Wednesday, 25 April 2012

Day 3 - Your Knitting Or Crochet Hero 3KCBWDAY3

Me, great grandma, mum and nan

For long-term readers of the blog and listeners of the podcast, it should come as no surprise that my hero is my nan. And my mum. And in some ways my great grandma (thats all of us up there in that picture from October 2010 - as far as I know my great grandma is still alive!).

And though he is no longer with us - my grandad. I have distinct memories of going to a yarn store my nan and grandad, where my nan would buy handknitting wool and my grandad would buy machine knitting cones of wool, and I would pick up the resident cat and love all over it. From this same shop I believe I was bought a knitting nancy, my first long stitch sewing picture kit, and I probably helped to choose colours of yarn.

My grandad had 3 knitting machines I think. He was probably the one who bought me the children's knitting machine that was pink and probably about half a metre in length. I remember just chugging up and down, up and down and making huge lengths of fabric. Nothing ever happened with these fabrics, but I was doing what grandad did.

My nan initially taught me to knit, but as a small person I didn't take to it. She also taught me to crochet, and I can make a granny square because of her. She's enabled me in ways no-one ever has - my spinning wheel and my sewing machine are thanks to her.
"Joyce" named after my nan
My mum has always been so encouraging as well. She taught me to cross stitch, and I spent most of my childhood as a cross stitcher. When I damaged my knee and was on crutches for 11 weeks, I spent that time cross stitching. My mum and my dad took me to some stitch and craft show in London on a coach trip, and they bought me lots of Ancient Egyptian kits. One day I will get them framed and display them proudly!

My great grandma used to be a great crafter. When I saw her in October 2010 she said she couldn't knit anymore, but she could still crochet, and I saw some little baby outfits she was making. I don't know if she can still do anything, as she was losing her mind (she didn't remember who I was to begin with, and then kept calling me by my mum's name - but my nan does that all the time anyway!), but I hope if I'm still alive in my 90s that I can still craft too.

So here's to my family for all their encouragement throughout the years. Without you I wouldn't be where I am now, I wouldn't have the friends I do, and I certainly wouldn't be able to make my own clothes!

Elle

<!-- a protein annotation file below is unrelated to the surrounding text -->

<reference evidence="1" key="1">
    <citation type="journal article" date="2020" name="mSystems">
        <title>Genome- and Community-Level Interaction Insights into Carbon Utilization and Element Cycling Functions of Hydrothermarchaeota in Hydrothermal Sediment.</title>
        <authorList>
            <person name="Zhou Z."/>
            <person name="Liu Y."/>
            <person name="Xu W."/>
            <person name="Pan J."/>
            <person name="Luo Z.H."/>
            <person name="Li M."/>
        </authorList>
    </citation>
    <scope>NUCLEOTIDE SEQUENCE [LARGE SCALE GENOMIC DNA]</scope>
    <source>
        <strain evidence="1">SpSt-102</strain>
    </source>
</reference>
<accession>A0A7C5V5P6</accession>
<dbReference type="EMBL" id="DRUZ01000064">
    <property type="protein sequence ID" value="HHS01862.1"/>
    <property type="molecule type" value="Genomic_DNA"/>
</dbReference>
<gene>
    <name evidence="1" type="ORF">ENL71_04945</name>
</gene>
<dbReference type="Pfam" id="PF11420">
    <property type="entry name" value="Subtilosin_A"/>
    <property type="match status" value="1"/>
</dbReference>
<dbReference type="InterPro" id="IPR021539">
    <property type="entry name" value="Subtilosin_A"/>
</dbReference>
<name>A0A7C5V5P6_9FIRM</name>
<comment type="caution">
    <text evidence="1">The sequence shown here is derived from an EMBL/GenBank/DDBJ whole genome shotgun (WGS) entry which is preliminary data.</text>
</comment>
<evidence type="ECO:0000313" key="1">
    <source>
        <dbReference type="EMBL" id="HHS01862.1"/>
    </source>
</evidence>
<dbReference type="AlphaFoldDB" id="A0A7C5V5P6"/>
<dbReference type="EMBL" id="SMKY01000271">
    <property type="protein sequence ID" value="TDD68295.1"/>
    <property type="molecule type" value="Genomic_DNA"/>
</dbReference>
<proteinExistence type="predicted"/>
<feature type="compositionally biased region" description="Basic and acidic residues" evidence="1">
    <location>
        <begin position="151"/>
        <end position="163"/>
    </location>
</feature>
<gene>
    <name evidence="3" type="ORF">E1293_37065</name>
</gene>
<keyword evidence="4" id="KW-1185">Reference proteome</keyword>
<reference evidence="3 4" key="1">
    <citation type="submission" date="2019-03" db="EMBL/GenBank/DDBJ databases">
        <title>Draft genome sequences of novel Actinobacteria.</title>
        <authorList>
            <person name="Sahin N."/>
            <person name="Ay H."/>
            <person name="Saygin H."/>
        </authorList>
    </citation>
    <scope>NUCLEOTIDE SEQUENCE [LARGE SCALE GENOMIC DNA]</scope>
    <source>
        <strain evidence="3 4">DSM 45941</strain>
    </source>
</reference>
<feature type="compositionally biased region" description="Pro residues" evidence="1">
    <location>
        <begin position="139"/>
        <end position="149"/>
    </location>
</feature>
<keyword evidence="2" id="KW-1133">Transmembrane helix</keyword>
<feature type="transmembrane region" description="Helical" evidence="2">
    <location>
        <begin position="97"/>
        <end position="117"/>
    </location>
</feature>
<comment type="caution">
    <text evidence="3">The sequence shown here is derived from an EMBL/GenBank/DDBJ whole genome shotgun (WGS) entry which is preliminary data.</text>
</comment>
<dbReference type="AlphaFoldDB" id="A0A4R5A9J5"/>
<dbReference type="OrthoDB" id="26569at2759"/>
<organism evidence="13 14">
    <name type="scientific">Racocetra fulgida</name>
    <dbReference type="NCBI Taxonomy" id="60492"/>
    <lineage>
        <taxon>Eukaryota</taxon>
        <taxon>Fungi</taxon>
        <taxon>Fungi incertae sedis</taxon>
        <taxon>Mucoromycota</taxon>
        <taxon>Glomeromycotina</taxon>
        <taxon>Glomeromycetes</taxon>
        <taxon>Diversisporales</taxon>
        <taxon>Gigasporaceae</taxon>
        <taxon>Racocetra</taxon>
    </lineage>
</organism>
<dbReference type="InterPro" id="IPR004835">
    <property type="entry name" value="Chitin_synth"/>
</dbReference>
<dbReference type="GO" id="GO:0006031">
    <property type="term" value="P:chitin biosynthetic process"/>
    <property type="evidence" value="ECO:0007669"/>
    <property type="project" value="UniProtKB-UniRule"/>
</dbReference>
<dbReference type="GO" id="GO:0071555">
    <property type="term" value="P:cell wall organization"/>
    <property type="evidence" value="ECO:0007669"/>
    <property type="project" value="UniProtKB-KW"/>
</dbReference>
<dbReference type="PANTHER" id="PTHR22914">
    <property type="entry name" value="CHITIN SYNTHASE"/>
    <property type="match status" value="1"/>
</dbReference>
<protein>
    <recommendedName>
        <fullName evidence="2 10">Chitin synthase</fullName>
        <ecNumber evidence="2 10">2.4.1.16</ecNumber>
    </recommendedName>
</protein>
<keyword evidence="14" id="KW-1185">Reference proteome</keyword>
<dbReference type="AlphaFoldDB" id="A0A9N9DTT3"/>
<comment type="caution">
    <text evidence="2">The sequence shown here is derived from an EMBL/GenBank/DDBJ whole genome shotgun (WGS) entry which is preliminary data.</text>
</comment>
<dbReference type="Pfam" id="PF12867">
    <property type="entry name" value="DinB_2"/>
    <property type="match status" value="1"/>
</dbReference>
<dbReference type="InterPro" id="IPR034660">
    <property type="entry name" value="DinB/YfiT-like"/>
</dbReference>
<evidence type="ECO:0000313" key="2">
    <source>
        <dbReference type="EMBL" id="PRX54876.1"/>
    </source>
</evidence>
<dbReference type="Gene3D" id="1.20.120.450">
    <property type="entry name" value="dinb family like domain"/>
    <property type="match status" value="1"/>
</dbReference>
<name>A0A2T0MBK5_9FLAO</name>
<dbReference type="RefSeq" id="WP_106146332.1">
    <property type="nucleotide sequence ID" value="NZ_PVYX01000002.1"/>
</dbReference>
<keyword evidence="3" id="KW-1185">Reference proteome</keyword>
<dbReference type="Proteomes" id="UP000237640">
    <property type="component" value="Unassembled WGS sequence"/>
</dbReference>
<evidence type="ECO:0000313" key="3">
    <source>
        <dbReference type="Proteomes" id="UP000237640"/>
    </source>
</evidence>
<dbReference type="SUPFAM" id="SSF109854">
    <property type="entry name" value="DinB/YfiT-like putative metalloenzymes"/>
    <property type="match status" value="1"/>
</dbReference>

xxx

PS: My mum has also enabled my love of Snape as she bought me the box set of HP films for Christmas. Does that satisfy the Snape requirement Naomi?!?!

7 comments:

  1. Hahaha love it
    Lovely post - very tenuous link ! I'll let you off
    ;-p

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  2. Hahaha love it
    Lovely post - very tenuous link ! I'll let you off
    ;-p

    ReplyDelete
  3. Aw, what a lovely connection! I'm the only knitter I know in my family, and I sure wish I'd had someone to teach me when I was little - I'd be a friggin' knitting genius by now!

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    Replies
    1. I wish that I had appreciated it all more when I was younger. My childminder is a fantastic seamstress, and I'd be sewing so well if i'd asked her to teach me.

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  4. My mum taught me to knit so many times when I was younger but I never had the patience until now. If I dropped a stitch or couldn't quite get the hang of casting off then I would just quit until the next time I'd ask my mum to teach me again. This little pattern must have gone on for about 6 years before I completely gave up. I only tried again because when I had children I felt that I had the patience to take it on. Turns out I was right :)

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  5. What a gorgeous post, thank you. My Grandma taught me to knit, my mum taught me to crochet. Of course I forgot both techniques over time, but they came back swiftly once I decided to re-learn. I love that as I knit something for my brother's forthcoming child, I remember sitting with Grandma and knitting for that same brother, some weeks before he was born. She must have felt the same about knitting across the generations too.

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